M: Yeah, that was the other thing I was going to say. If we ever talk about how much money people spend on something, or people spending money in general, then you could almost always connect it back to social status. So that's just where you are in the hierarchy of people, or where you think you are. So some people spend lots of money in order for people to make them think that they're amazing people. And so it improves their social status, allegedly.
M: Yeah. So if we imagine that our podcast is like 80 million listens, we're kind of like super famous like Kardashians all over the world. And Rory is now this filthy rich Scottish guy. And he owns a Castle in Scotland with ghosts. He owns all the ghosts. And it's his birthday party. And because of his social status, he just has to splash out on a huge meal for his 500 guests. In this castle of his. Rory, do you like the story? And then he wants to put on a good spread for guests.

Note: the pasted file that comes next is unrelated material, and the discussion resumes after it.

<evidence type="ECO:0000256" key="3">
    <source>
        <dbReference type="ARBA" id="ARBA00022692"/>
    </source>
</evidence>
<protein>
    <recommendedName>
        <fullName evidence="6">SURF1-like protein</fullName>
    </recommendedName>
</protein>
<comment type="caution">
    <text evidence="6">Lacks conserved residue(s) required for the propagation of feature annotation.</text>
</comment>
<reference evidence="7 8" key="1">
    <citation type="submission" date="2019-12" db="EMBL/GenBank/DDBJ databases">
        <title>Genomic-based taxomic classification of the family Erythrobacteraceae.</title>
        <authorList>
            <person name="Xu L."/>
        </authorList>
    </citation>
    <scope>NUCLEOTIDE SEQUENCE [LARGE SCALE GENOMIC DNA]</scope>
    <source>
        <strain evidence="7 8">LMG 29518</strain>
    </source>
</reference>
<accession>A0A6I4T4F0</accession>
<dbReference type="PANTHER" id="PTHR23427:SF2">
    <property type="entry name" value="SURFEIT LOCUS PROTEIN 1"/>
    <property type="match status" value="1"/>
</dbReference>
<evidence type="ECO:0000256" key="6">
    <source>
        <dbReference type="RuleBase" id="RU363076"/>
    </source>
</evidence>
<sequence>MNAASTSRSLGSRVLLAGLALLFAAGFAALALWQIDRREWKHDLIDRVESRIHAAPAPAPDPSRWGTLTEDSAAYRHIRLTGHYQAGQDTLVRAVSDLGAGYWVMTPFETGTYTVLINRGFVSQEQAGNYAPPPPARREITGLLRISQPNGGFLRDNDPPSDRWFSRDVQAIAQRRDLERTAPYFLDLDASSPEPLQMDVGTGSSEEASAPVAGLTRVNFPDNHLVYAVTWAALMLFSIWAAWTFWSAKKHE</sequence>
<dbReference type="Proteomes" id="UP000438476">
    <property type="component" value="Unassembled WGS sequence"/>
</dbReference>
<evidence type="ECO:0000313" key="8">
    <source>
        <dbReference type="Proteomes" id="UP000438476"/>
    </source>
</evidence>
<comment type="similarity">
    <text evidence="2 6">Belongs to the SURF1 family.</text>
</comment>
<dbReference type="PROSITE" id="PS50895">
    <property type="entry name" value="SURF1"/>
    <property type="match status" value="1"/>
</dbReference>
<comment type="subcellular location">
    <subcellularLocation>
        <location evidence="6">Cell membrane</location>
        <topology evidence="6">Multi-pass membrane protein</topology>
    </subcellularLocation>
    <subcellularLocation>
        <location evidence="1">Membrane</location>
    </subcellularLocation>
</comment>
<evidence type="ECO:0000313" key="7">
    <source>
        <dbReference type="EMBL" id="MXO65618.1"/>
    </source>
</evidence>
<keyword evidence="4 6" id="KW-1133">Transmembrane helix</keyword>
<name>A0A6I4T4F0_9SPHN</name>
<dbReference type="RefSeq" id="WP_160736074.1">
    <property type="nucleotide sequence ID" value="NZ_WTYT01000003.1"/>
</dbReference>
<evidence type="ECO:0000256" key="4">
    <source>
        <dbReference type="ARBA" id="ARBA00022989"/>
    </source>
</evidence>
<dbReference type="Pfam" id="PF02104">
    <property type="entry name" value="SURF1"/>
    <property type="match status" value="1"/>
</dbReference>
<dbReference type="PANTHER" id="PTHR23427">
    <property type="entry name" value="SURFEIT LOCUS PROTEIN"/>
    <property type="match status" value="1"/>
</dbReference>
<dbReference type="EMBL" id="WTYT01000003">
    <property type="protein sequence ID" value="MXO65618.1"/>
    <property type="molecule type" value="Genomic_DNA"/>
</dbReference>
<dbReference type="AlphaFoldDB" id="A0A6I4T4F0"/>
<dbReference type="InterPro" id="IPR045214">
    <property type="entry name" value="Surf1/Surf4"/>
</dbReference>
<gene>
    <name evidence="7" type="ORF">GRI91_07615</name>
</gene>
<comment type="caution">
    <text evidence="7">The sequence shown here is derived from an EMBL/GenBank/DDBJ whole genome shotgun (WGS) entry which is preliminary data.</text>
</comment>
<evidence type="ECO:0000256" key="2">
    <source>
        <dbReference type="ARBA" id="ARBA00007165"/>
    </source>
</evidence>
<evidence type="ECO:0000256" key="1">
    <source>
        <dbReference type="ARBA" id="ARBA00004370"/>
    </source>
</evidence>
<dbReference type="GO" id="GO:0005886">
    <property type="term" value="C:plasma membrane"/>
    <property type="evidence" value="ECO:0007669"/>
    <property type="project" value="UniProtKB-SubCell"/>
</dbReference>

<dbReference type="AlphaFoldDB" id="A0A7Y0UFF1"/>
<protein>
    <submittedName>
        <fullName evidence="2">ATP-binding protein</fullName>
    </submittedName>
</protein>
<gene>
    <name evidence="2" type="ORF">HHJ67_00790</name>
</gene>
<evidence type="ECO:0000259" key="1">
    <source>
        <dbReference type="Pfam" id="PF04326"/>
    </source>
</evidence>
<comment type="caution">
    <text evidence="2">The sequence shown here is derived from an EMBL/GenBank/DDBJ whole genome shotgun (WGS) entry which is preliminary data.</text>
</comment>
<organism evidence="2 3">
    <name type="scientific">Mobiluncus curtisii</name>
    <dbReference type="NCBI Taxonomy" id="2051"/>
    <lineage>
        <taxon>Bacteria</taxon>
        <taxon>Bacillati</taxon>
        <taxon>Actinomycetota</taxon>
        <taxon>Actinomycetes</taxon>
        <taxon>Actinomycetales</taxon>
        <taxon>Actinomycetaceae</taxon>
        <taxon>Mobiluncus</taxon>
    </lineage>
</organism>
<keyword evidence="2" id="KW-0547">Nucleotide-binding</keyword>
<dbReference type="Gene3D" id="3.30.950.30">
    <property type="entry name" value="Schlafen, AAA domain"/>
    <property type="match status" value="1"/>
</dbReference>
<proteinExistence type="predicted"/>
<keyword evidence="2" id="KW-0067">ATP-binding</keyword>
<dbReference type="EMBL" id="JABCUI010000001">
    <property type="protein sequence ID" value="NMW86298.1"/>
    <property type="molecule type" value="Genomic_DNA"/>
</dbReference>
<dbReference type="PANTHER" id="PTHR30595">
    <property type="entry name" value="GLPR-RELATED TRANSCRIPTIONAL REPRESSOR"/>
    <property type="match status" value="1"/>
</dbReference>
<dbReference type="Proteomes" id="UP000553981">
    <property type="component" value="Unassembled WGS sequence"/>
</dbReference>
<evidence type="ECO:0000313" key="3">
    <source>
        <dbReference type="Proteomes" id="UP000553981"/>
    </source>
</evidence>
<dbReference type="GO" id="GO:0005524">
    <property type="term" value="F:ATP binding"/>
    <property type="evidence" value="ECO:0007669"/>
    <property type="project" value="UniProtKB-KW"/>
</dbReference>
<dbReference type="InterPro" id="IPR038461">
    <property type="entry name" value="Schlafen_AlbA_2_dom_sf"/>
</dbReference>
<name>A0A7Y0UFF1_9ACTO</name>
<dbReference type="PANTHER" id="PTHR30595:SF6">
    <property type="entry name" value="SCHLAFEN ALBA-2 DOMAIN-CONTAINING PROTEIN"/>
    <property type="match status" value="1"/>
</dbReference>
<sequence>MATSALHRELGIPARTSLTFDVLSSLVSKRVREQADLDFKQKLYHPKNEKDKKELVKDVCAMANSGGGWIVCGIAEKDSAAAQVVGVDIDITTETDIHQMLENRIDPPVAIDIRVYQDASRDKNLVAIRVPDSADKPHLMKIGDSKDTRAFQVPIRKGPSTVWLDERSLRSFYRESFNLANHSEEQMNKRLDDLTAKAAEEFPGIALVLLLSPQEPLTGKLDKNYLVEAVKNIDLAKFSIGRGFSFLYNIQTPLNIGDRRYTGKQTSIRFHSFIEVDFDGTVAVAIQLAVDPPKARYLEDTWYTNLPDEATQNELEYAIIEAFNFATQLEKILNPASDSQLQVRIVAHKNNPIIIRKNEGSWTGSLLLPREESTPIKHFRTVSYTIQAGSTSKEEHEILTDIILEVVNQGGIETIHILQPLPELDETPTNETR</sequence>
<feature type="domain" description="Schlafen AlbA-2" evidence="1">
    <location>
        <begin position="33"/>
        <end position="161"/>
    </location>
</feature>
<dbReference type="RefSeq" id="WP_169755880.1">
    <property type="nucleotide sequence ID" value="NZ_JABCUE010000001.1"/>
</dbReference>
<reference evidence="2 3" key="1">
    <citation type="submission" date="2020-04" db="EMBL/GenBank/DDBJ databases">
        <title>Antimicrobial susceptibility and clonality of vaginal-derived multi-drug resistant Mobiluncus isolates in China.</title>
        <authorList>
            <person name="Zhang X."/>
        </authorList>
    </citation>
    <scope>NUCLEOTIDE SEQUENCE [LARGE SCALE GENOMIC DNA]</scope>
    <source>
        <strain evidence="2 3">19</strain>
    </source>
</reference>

R: Yes. So that's another thing that we need to talk about. To put on a good spread is just to have lots of things at your meal and make sure there's enough for everybody, and it's impressive.
M: Yeah, people might have this idea in their heads, that they need to spend a lot of money and to show that they are a good host. So host like Rory is hosting a party. So he is the, what, the boss of the party. And then there might be a strong connection to culture and tradition. Just you have to spend a lot of money on meals for your birthday, or during New Year's celebrations. For example, Roy, would you like to have a castle in Scotland? With ghosts?
R: No, it's too much.
M: No? Come on.
R: I just want a small house.
M: Come on. What about a castle with ghosts? We can have this like you know, ghost podcast. IELTS Speaking for Success with ghosts.
R: You, no, you don't understand. In Scotland you can walk about 100 meters in any direction and you will bump into a castle. It's not that difficult to find them.
M: Oh, really?
R: Yeah, they're everywhere. There's one like literally, well, not literally, sorry. There's one almost next to my house. Like this is crazy. We don't need to buy any of them. There are there. We can go to them.
M: Sweet. Do they have ghosts in them?
R: I don't know.
M: Are the haunted? Haunted, you know, a haunted house.
R: They're haunting this conversation. Can we talk about the vocabulary?